Submitted to: Journal of Entomological Science
Publication Type: Peer Reviewed Journal
Publication Acceptance Date: 1/14/2003
Publication Date: N/A
Citation: N/A Interpretive Summary: The gypsy moth is a serious defoliator of forest and shade trees. USDA Forest Service is developing a biological insecticide, Gypchek, as a species specific control agent for the gypsy moth. This is the third in a series of studies on the aerial application of Gypchek mixed in Carrier 038. The first study was an experimental examination of treatment options such as single versus double application that suggested that the one application option, while less effective compared with a split-dose double application,none the less had attractive cost and programmatic considerations. The second study, evaluating a pilot test required by USDA Forest Service before recommending the one application option for operational use, suggested that the one application option could be successfully implemented, but was sensitive to weather conditions. This third study evaluates the use of the one application option as part of a state operational program, the State of Wisconsin Gypsy Moth Suppression Program. Since Wisconsin lies on the leading edge of the expanding gypsy moth population, suppression consists of negatively impacting trace populations. The use of Gypchek against trace populations required new evaluation technology. Our analysis of program efficacy used finding from studies 1 and 2 to explain results of study 3,and integrates the findings from all three studies to suggest future improvements. Specifically, we found that applications made early in the day gave considerably better results than applications made later in the day, with changes in efficacy associated with changes in weather conditions.These studies have implications for all federal, state, local and private users of Gypchek.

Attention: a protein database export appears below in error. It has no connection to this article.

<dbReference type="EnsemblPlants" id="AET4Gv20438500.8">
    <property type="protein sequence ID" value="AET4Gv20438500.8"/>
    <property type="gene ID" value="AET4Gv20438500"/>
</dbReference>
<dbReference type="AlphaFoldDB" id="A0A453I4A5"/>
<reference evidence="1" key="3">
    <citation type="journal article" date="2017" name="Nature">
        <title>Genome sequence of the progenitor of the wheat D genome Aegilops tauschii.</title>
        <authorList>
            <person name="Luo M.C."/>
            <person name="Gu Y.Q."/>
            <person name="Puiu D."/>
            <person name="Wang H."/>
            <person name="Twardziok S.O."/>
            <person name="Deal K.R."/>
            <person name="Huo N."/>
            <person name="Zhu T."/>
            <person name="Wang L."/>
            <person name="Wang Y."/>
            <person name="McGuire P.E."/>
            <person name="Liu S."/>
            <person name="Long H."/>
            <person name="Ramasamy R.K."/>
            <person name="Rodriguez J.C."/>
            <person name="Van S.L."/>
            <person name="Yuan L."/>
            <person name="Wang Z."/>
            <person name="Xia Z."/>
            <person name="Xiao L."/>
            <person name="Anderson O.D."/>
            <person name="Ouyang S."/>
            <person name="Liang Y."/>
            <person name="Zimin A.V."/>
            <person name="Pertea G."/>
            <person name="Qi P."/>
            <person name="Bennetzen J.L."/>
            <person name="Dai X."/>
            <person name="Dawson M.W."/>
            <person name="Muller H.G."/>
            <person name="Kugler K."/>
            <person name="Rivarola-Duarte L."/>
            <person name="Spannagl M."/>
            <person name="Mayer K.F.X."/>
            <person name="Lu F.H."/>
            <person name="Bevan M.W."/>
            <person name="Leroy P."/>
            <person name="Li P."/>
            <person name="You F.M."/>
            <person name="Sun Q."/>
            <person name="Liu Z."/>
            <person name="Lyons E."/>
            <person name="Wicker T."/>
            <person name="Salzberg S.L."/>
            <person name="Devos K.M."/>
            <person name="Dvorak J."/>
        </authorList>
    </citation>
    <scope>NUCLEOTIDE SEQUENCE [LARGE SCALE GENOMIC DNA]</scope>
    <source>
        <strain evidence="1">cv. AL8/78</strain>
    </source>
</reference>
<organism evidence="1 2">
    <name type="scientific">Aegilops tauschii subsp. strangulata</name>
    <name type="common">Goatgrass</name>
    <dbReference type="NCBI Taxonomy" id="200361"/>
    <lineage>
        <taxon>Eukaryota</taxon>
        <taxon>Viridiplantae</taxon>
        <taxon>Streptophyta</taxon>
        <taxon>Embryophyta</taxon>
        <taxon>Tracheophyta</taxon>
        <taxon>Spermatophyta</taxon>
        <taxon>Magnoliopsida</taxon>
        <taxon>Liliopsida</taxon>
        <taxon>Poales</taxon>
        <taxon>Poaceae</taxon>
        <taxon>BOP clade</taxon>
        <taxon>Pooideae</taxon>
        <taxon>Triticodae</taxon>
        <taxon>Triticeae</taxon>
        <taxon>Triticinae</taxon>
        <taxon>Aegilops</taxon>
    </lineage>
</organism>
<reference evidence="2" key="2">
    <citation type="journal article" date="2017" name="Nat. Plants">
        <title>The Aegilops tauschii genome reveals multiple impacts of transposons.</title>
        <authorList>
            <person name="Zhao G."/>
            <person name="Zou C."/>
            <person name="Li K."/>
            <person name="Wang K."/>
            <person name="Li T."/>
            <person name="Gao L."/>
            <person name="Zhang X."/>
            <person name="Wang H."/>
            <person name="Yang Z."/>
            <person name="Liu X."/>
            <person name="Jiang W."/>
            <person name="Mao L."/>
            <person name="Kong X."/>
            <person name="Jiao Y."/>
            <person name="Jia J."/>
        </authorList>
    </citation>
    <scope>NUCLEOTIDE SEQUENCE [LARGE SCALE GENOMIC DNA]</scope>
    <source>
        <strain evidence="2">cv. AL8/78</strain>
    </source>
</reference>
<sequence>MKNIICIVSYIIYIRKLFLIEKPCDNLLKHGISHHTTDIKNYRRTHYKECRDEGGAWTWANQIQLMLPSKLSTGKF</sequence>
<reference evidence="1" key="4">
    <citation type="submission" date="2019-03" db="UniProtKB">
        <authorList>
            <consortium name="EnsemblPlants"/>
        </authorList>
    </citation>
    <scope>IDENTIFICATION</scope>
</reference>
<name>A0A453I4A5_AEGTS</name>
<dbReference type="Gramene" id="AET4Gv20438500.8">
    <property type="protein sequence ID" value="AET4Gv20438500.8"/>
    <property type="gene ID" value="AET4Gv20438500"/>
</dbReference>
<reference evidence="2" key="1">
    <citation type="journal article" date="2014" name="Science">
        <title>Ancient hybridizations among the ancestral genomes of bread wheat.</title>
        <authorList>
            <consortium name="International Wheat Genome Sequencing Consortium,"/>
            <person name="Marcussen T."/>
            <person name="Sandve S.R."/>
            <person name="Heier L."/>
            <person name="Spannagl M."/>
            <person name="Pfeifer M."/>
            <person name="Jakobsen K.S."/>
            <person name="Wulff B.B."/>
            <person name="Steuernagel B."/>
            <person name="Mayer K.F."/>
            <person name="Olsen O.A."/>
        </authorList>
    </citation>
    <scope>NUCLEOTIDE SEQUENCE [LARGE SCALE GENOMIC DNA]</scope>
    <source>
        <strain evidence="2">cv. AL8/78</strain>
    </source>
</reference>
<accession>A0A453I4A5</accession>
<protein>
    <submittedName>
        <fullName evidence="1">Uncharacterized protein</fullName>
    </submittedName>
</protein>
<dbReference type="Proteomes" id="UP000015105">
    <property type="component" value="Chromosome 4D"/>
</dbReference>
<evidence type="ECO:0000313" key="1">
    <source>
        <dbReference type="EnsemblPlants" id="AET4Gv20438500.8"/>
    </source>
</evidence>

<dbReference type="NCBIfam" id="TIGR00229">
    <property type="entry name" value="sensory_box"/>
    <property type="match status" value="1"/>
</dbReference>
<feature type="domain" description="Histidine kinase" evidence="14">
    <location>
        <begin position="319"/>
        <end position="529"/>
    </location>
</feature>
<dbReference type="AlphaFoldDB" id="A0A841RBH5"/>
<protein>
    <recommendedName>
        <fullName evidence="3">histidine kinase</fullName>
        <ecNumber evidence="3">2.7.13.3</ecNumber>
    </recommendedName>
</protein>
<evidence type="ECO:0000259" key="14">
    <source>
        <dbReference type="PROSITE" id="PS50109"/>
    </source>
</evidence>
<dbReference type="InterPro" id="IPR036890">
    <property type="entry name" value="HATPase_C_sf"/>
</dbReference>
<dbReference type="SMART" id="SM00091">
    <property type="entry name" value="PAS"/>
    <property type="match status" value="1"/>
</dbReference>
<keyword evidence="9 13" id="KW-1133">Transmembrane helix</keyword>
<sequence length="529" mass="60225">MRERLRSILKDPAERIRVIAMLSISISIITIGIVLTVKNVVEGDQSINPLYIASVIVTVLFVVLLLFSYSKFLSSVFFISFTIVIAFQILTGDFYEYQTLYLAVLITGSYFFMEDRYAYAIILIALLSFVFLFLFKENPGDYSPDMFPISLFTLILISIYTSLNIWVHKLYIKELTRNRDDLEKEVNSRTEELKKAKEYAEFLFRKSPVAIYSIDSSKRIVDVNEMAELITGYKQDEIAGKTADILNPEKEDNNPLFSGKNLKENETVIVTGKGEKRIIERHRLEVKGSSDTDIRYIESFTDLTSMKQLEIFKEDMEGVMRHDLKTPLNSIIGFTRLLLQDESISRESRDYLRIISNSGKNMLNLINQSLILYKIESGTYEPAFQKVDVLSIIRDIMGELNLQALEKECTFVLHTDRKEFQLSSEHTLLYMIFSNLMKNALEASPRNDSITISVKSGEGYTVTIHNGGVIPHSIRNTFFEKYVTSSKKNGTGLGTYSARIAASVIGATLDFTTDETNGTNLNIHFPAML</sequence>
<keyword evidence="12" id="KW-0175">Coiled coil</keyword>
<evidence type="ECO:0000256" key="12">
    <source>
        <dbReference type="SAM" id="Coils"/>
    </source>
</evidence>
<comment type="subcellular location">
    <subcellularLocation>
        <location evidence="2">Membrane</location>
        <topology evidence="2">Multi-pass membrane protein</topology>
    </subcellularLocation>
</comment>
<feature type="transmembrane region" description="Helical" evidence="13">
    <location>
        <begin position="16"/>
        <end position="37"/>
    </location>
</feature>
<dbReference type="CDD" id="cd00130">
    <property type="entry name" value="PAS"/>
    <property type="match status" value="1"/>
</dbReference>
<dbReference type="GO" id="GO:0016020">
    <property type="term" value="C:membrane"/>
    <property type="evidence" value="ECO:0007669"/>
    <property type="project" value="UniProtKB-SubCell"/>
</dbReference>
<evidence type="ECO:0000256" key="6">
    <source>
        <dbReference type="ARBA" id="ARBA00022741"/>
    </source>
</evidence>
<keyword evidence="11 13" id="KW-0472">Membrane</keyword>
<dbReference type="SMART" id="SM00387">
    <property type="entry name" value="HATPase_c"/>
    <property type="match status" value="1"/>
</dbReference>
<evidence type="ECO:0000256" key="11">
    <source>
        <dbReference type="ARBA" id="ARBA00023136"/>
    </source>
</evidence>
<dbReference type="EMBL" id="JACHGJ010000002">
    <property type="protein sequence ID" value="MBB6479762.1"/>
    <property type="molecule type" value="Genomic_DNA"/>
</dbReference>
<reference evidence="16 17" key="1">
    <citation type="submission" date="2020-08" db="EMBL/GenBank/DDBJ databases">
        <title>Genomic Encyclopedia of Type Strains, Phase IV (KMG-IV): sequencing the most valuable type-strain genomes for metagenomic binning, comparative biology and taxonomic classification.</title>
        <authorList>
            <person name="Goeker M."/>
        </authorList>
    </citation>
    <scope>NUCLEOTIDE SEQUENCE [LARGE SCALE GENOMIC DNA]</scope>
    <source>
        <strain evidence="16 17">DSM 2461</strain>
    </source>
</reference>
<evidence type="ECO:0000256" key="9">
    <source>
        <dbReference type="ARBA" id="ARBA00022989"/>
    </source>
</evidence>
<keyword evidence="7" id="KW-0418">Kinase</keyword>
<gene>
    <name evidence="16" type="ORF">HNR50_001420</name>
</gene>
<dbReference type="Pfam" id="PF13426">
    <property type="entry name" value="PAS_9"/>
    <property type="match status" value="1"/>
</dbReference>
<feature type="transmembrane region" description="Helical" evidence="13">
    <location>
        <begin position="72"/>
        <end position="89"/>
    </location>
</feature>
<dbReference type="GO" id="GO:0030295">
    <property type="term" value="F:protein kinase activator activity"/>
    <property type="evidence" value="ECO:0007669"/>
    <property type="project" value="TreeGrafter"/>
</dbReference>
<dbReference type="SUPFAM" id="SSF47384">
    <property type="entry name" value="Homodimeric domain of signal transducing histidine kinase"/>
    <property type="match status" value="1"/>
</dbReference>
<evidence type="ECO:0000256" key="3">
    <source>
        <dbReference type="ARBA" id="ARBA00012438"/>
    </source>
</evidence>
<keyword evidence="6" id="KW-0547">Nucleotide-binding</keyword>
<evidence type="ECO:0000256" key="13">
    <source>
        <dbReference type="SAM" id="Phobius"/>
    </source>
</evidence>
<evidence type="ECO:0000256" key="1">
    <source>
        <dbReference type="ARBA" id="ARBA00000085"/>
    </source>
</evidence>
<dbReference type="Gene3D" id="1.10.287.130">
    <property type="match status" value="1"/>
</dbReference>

Technical Abstract: A technique (the "bugs-in-bags" approach) was developed and evaluated to measure the operational efficacy of Gypchek application against "trace" populations of gypsy moth in"leading edge" areas (= land just beyond the area of current establishment into which the gypsy moth is spreading) in which the primary measurable gypsy moth life stages are adult male moths caught in pheromone traps. First or second instar gypsy moth larvae were placed, one per bag or 10 per bag, in sleeve cages placed over treated foliage one hour post-treatment. Mortality observed for larvae placed ten per bag was equivalent to that recorded for larvae placed one per bag, and both should fairly reflect mortality occurring to the larvae scattered in nature. While this study was conceived as a test of the evaluation technique and not as an evaluation of Gypchek per se, an insight into Gypchek performance under operational conditions was gained. A single application of Gypchek applied in 9.5 liters of Carrier 038 at 1012 polyhedral inclusion bodies per ha was found to be rather sensitive to weather conditions, performing well in blocks treated in the early morning but evidencing a decline in efficacy as the morning wore on, apparently in response to a lowering of relative humidity and an increase in temperature and wind speed.